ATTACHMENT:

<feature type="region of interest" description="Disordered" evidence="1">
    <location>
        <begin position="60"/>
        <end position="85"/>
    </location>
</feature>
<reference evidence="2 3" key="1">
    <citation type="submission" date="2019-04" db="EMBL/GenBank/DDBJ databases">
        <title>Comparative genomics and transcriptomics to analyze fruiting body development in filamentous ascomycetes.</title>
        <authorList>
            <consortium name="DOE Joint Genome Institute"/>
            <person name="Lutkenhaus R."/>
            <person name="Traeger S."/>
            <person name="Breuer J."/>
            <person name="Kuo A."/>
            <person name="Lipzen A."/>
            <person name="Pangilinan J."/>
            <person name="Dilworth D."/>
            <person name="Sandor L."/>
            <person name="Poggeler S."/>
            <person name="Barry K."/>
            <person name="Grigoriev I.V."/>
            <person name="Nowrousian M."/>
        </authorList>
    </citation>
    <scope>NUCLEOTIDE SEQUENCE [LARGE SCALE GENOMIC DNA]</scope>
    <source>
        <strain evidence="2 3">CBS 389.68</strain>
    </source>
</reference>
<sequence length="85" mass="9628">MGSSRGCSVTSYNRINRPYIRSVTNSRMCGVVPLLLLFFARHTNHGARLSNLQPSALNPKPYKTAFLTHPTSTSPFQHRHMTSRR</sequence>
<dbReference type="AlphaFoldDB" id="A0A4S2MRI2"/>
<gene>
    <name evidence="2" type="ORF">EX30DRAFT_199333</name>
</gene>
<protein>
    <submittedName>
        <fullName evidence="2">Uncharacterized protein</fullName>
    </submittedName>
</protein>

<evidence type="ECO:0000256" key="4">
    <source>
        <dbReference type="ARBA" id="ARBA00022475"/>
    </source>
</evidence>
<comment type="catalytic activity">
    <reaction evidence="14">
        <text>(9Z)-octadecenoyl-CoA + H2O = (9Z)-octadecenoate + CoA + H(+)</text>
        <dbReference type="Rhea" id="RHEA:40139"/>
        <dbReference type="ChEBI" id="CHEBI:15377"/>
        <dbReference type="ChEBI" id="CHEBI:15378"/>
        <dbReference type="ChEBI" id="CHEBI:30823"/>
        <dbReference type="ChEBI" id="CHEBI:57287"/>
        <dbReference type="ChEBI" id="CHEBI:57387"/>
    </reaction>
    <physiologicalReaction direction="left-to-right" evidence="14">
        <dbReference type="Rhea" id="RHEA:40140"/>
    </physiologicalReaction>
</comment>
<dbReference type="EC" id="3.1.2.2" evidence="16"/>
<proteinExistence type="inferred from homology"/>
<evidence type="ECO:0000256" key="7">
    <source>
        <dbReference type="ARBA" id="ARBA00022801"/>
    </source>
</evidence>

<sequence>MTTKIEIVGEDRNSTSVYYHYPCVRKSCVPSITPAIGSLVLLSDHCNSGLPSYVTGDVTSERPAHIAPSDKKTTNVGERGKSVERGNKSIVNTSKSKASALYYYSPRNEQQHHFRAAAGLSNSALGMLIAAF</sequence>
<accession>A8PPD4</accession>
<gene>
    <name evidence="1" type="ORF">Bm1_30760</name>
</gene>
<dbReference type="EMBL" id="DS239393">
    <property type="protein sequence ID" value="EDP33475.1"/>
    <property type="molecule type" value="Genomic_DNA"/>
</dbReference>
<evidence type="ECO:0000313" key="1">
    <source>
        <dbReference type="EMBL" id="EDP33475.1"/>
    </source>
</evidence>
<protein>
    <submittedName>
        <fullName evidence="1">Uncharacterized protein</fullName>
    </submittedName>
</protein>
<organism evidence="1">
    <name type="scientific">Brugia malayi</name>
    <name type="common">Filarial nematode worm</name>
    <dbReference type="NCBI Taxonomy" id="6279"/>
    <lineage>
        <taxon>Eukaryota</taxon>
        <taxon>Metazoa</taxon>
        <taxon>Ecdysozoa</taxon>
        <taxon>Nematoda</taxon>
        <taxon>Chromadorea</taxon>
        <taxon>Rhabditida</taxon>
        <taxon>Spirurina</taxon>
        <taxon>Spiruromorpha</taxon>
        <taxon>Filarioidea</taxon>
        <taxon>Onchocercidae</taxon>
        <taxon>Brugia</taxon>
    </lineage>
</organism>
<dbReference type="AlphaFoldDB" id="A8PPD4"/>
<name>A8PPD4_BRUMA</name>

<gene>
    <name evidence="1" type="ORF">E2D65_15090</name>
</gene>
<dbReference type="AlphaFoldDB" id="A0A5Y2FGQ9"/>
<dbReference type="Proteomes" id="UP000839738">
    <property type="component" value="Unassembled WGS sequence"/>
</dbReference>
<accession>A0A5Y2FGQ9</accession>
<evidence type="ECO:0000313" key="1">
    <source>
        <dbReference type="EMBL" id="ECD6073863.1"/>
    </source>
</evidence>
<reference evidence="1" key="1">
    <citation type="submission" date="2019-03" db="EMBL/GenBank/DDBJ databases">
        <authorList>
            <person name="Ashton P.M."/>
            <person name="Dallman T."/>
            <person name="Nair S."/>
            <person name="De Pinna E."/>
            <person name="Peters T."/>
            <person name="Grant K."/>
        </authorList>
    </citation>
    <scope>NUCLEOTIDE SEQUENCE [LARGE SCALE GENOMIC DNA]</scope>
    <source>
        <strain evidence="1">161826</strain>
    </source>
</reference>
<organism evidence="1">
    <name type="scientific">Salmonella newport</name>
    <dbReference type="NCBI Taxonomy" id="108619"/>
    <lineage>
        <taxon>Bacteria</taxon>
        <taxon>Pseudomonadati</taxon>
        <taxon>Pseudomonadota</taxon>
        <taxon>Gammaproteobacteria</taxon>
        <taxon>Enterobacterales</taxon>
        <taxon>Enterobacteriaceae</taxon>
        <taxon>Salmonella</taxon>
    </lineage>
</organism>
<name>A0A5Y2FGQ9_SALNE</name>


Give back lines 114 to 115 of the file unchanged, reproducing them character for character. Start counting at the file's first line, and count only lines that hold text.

<evidence type="ECO:0000313" key="1">
    <source>